Boyle, who is a member of the House Appropriations Committee, said he will be focused on Corbett’s transportation proposal during state budget hearings and throughout the budget process. House budget hearings begin Feb. 19.

The Capitol rally was organized by Transport Workers Union Local 234 of Philadelphia.


State Sen. Christine M. Tartaglione (D-Kensington) has issued the following statement regarding the US Dept. of Labor’s 14-page criticism of Pennsylvania’s Dept. of Labor.

“The federal review of the Dept. of Labor raises deeply troubling questions about the administration’s ability to carry out its core functions. The shiny cover the administration put on for the Jan. 29 joint meeting of House and Senate Labor Committees was shattered by the revelation the department was failing to perform basic tasks while apparently fudging budget numbers.

“Obviously the Secretary was less than forthcoming with the committee and that’s a serious problem going forward. The federal government was questioning the budget-cut claim more than a month before it was included in her testimony and the department had not responded.

“The revelation that the federal government has spent more than $50,000 in remedial training without improvement to the department’s performance is astonishing.”


The Pennsylvania legislature’s LGBT Equality Caucus announced its membership has grown dramatically, corresponding with the strong support in a new Pennsylvania poll for equal civil rights for lesbian, gay, bisexual and transgender citizens.

State Sen. Daylin Leach (D-Montgomery), co-chairman of the caucus, said, “The LGBT Equality Caucus now has 58 members, more than double the 26 from the last session, and it includes members from both parties and both the House and Senate. These voices for equal rights come from throughout Pennsylvania, from Erie and Allegheny Cos. in the west; Dauphin, Lackawanna, Luzerne, Lancaster and Berks Cos. in Central and Northeastern Pennsylvania; to the Lehigh Valley, Philadelphia and its suburbs.”

The poll was conducted by the Pittsburgh firm CivicScience for Equality Pennsylvania. Survey questions were deployed across CivicScience’s network of online polling applications, targeting a minimum sample of 1,000 adult Pennsylvanians between Jan. 29 and 30.

Asked if “gay, lesbian, bisexual and transgender citizens should be entitled to the same civil rights and protections as other minority groups,” 62% agreed; 29 percent disagreed.

On whether gay, lesbian, bisexual and transgender citizens should be protected against being fired due to their sexual orientation or gender identity, 69% agreed, including 61% of Republicans.

Hotels and other businesses should not be allowed to refuse service to people based only on their sexual orientation or gender identity, said 72%.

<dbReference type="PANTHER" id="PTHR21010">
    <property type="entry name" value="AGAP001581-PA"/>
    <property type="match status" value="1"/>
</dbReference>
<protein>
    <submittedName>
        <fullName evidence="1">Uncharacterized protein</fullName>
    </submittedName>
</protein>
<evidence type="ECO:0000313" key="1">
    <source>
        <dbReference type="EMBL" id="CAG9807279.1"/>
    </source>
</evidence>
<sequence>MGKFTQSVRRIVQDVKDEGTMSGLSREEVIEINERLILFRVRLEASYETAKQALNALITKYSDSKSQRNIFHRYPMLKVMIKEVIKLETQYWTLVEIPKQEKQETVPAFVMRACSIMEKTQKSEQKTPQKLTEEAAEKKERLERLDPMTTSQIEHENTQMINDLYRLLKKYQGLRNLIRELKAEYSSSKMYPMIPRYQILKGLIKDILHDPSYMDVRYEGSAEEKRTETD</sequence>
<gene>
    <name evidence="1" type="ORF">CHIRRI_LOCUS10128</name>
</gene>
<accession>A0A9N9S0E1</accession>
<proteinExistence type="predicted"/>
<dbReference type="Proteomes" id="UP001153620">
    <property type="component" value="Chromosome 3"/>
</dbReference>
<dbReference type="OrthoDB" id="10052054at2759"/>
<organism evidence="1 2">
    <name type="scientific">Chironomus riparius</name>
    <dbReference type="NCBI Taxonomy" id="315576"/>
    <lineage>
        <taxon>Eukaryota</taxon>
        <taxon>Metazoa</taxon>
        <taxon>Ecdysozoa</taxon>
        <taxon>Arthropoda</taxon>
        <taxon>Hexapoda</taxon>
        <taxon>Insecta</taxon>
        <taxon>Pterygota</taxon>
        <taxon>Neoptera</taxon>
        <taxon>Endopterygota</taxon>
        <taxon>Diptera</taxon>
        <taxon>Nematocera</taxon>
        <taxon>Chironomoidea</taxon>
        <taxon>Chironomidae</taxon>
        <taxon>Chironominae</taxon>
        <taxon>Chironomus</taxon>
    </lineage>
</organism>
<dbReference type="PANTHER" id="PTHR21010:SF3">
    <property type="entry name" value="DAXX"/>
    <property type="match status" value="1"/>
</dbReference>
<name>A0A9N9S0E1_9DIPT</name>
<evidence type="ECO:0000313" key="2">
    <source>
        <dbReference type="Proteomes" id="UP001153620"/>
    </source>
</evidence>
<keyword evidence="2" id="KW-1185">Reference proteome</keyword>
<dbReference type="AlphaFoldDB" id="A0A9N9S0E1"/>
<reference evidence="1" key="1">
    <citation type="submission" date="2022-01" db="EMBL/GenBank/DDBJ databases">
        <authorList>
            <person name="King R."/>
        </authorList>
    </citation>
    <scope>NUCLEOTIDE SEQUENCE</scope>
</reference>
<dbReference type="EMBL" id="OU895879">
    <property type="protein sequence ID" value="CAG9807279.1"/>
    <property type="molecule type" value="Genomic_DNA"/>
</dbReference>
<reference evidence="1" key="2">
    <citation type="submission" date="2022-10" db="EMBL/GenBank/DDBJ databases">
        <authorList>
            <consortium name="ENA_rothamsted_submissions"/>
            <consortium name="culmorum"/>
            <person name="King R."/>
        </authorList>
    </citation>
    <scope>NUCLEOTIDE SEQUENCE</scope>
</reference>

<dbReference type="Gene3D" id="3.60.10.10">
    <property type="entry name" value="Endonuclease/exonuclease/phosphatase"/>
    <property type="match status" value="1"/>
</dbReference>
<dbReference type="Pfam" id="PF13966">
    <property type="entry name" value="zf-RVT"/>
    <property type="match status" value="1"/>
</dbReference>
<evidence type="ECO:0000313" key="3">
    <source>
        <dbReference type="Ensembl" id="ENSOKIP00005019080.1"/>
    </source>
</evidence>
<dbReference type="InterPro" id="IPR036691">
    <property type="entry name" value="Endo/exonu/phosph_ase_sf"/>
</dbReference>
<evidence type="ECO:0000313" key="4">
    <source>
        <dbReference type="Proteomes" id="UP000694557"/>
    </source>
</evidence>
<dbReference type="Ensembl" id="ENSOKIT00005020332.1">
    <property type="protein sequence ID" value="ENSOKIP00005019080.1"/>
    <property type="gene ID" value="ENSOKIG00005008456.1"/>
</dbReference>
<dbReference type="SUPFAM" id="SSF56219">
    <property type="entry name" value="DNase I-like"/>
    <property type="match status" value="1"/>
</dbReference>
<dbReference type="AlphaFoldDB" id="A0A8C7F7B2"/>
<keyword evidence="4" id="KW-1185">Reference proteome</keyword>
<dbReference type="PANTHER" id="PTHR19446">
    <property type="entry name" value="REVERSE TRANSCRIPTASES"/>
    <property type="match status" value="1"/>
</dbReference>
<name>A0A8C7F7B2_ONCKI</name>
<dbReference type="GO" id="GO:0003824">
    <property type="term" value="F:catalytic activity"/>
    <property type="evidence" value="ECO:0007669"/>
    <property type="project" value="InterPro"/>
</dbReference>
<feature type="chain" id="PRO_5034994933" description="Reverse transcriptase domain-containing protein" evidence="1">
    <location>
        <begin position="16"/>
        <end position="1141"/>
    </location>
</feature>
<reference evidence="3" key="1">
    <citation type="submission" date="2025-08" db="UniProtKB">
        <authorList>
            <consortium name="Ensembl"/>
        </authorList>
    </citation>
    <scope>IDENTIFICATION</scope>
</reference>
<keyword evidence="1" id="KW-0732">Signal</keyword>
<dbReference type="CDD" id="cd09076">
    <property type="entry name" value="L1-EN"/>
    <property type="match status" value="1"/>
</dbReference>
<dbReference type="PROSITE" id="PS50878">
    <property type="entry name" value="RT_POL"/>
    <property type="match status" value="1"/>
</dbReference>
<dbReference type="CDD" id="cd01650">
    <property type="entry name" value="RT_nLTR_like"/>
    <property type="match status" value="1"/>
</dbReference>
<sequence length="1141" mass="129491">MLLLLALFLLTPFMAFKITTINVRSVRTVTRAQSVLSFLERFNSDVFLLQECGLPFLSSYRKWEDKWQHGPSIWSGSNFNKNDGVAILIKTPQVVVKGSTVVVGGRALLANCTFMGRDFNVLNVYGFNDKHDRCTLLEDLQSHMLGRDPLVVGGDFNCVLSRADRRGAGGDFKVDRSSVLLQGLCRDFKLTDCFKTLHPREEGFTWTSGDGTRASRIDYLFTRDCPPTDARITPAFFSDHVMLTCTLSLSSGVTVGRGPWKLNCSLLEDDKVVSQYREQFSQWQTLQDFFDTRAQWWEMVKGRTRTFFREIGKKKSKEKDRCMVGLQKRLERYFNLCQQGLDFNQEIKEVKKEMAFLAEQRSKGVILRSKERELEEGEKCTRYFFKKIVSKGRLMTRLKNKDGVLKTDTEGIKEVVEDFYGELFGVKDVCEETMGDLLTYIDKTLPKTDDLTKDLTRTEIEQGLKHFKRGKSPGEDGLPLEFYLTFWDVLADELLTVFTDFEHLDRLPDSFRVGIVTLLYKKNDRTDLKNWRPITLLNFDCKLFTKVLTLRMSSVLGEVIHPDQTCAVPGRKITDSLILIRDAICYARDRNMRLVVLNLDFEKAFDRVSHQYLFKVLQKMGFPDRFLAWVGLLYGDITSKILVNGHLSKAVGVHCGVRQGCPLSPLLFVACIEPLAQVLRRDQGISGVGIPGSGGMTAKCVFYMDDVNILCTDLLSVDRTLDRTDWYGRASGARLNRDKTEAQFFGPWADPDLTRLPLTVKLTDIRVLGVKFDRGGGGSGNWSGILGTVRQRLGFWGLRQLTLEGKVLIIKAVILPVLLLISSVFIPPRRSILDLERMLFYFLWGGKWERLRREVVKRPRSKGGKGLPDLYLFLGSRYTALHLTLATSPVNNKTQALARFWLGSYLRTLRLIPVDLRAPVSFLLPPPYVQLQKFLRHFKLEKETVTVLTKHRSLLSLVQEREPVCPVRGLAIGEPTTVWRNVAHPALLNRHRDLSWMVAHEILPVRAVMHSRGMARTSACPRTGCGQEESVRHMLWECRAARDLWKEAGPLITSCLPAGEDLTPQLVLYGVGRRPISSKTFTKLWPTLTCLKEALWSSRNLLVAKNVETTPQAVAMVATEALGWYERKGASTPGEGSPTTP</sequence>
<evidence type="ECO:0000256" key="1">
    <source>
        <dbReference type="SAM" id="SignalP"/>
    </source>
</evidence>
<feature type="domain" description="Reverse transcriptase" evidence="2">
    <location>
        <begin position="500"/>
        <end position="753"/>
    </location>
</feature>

State Rep. Brian Sims (D-S. Phila.) said, “I’m seeing signs every day that more of my colleagues in the state Capitol are finally beginning to hear this message from their constituents and are recognizing that commonsense protections against these forms of discrimination are long overdue.”

Other Philadelphia Representatives in this caucus are Brendan Boyle, Kevin Boyle, Vanessa Lowery Brown, Michelle Brownlee, James Clay, Mark Cohen, Angel Cruz, Pam DeLissio, Dwight Evans, Bill Keller, Stephen Kinsey, Mike McGeehan, Tom Murt, Mike O’Brien, Cherelle Parker, James Roebuck and Rosita Youngblood.

Local Senators in this body are Larry Farnese, Vincent Hughes, Mike Stack, Tina Tartaglione, LeAnna Washington and Anthony Williams.


State Sen. Larry Farnese (D-S. Phila.) congratulated Pennsylvania Attorney General Kathleen G. Kane for fulfilling her campaign pledge to close the Florida Loophole. Her decision to dissolve Pennsylvania’s reciprocal conceal-carry license agreement gives law enforcement and prosecutors a powerful tool that will keep Pennsylvanians safe.

“Since taking office more than four years ago, I have been fighting to get rid of the Florida Loophole and today, thanks to Pennsylvania Attorney General Kathleen Kane, it is gone,” said Farnese.

“This is also a great day for law enforcement; because thanks to AG Kane’s signature they finally have what they have been asking for: the ability to keep criminals and those who do not meet the legal requirements from legally carrying a concealed weapon.”

The Florida Loophole allowed Pennsylvanians who had been denied a Pennsylvania license to legally carry a concealed firearm to receive one from the State of Florida’s Dept. of Agriculture, circumventing the checks and requirements that are in place to prevent unfit Pennsylvanians from legally carrying a concealed weapon.

For the last two legislative sessions, Farnese has introduced legislation that would have closed the loophole through an act of the legislature. “Pennsylvanians should decide Pennsylvania’s laws, not Florida bureaucrats. This victory makes sure law enforcement’s voice is heard loud and clear throughout the Commonwealth,” added Farnese.

Council President Darrell L. Clarke echoed Farnese’s praise of Kane’s action. “I am excited Attorney General Kane is tackling the problem of gun violence as one of her first acts in office,” Clarke said. “City Council and the Mayor have approved numerous laws that would make it tougher for criminals to access deadly firearms, and we have watched in frustration as those laws were ignored or overturned by faraway courts.”

On Feb. 17, 2011, City Council passed a law that would prevent Philadelphians from using out-of-state gun permits in order to carry a concealed weapon in the City.

Kane on Friday said the approximately 4,000 Pennsylvanians with a Florida gun permit will have 120 days to obtain a Commonwealth-issued permit.


State Sen. LeAnna Washington (D-Northwest) will provide a limited number of recycling bins at no charge to constituents of the 4th Senatorial Dist. who live in Philadelphia Co.